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How to keep your New Year’s resolutions

Do you set goals only to see them fall flat? We asked an expert how to keep on track well into the year. By Louise Emma Clarke

Written by
Time Out contributors

A study by the University of Scranton in the US revealed that only eight percent of us manage to stick to the targets we set ourselves for the new year. So what are we doing wrong? Psychologist Dr Lavinia Ahuia shares tips on how to make them work for you.

Why do so many of us set ourselves goals at year-end?
We tend to reflect on the past year when it gets to December and this prompts us to reevaluate where we are, our regrets and where we think we might be heading. This leads to us creating goals – it’s similar to the diet mentality of ‘The diet starts tomorrow!’ The most common goals are wanting to quit ‘bad habits’ (such as smoking, procrastinating, eating junk food), trying to stick to ‘good habits’ (going to the gym, exercising or eating healthily), or simply making a pact to try to learn something new and different.

Why do so many flounder?
It’s not realistic for us to try and give up something overnight that has been a habit for a long time. Our habits are often born to fulfill some ‘functionality’ – ie, smoking as stress relief. It is unrealistic to quit a habit without recognising that underlying functionality and addressing it.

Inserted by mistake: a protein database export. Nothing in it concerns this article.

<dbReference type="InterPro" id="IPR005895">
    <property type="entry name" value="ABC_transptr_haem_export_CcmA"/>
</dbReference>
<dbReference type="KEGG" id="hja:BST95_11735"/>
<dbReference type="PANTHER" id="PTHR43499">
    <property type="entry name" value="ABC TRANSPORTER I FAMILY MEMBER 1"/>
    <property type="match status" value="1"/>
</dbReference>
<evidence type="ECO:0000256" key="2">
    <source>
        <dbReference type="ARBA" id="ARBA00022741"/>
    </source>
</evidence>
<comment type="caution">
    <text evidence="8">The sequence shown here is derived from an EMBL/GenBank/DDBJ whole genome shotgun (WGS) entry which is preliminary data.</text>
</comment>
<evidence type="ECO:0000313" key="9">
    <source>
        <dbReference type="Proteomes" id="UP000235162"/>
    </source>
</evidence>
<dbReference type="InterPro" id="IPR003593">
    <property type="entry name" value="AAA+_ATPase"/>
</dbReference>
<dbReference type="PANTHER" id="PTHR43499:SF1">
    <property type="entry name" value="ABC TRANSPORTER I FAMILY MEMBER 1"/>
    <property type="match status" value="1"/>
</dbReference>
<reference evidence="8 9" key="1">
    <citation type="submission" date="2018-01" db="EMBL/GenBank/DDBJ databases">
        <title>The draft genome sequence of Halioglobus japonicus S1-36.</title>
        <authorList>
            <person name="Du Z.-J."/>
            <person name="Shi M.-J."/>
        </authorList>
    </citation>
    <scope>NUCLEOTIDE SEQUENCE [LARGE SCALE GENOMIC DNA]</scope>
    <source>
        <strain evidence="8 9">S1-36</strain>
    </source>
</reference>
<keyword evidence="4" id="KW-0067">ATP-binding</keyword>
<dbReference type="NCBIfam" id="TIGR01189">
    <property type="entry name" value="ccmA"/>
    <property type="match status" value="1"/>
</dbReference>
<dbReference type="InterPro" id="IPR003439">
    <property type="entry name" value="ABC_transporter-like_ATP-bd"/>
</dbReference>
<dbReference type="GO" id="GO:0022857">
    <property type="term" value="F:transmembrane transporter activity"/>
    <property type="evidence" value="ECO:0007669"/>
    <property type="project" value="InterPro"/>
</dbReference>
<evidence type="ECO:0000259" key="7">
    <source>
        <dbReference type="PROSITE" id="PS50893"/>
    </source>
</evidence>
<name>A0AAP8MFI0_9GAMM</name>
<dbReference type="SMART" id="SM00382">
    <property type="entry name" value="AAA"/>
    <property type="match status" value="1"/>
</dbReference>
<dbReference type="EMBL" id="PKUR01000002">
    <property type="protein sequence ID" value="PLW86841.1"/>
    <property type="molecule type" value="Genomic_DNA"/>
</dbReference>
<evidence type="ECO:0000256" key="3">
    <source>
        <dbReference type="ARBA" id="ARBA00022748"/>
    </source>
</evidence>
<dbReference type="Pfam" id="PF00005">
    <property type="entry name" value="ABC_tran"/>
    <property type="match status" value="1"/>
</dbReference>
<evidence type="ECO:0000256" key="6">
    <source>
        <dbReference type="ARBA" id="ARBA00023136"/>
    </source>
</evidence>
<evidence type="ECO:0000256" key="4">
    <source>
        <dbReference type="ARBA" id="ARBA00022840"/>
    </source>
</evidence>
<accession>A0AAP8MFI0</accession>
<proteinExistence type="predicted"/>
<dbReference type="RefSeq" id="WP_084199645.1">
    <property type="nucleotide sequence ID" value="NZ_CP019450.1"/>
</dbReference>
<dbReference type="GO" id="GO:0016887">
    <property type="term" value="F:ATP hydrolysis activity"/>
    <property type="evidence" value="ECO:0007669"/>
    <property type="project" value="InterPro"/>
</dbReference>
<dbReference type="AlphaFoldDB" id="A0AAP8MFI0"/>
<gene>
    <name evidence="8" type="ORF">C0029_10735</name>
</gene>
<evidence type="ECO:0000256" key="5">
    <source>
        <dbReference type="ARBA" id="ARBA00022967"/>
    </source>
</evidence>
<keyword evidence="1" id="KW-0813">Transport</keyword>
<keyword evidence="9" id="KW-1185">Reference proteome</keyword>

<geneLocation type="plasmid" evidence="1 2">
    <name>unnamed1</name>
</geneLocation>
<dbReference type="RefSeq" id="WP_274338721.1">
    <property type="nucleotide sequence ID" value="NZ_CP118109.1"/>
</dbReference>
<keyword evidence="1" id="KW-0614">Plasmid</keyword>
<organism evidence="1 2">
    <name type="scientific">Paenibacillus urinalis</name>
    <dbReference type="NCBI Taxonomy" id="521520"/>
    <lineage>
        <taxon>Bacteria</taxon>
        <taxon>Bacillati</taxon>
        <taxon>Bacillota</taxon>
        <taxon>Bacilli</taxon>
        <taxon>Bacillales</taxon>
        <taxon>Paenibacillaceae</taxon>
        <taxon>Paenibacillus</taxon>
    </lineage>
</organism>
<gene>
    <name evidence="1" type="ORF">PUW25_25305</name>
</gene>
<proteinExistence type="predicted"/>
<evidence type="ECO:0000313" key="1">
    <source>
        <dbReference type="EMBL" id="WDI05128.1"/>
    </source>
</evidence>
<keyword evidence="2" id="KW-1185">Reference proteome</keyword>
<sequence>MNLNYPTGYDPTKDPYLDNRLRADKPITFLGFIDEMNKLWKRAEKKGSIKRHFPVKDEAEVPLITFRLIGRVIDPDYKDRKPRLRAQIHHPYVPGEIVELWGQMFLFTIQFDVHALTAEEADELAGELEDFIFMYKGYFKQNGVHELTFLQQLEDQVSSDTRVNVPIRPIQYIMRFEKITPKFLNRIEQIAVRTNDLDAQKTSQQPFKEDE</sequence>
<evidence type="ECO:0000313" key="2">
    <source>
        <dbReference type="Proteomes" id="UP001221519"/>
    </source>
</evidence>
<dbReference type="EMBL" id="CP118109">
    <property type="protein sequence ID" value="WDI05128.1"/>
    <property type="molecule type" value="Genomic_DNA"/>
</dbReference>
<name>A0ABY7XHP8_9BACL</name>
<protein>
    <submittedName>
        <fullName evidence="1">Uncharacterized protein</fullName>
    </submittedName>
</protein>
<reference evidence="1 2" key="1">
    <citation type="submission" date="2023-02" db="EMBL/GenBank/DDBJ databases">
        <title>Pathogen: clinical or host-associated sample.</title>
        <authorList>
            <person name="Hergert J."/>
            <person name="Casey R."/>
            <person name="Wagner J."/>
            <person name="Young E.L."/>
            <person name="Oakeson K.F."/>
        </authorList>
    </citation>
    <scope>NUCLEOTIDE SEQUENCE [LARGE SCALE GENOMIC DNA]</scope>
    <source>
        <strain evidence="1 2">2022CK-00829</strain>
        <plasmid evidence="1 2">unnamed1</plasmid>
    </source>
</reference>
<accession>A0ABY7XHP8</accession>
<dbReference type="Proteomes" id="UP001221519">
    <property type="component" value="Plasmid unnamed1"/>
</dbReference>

What kind of goals are the ones that are most likely to fail?
The simple answer to that is the big ones! When we set ourselves unrealistic, perfectionist-type challenges and expect it all to change overnight, it often leads to failure and disappointment. If you set the goal to go running five times a week, starting on New Year’s Day and you truly hate running, it will probably fail.

So what goals are more likely to succeed would you say?
Goals where you are allowed room for mistakes (rather than terming it failure), and where you work towards something with support. For example, if you are trying to be healthier by going to the gym more regularly and eating more home-cooked meals, you are far more likely to be successful by the end of the year. You may discover you don’t like the gym, but you can find alternative ways to be healthy, such as yoga or going for long walks. You won’t have failed; you will have found an alternative.

How can we be more successful?
Allow yourself to make mistakes – everyone has off days! You don’t even have to wait for the next day to start. Do think about why you are setting the goal. What are you aiming for? Is it realistic? How can you make it realistic? What kind of support can help you (eg, motivational pictures)? What obstacles will you face? How will you manage them? Asking yourself these questions will help you to stay on the right track to success.

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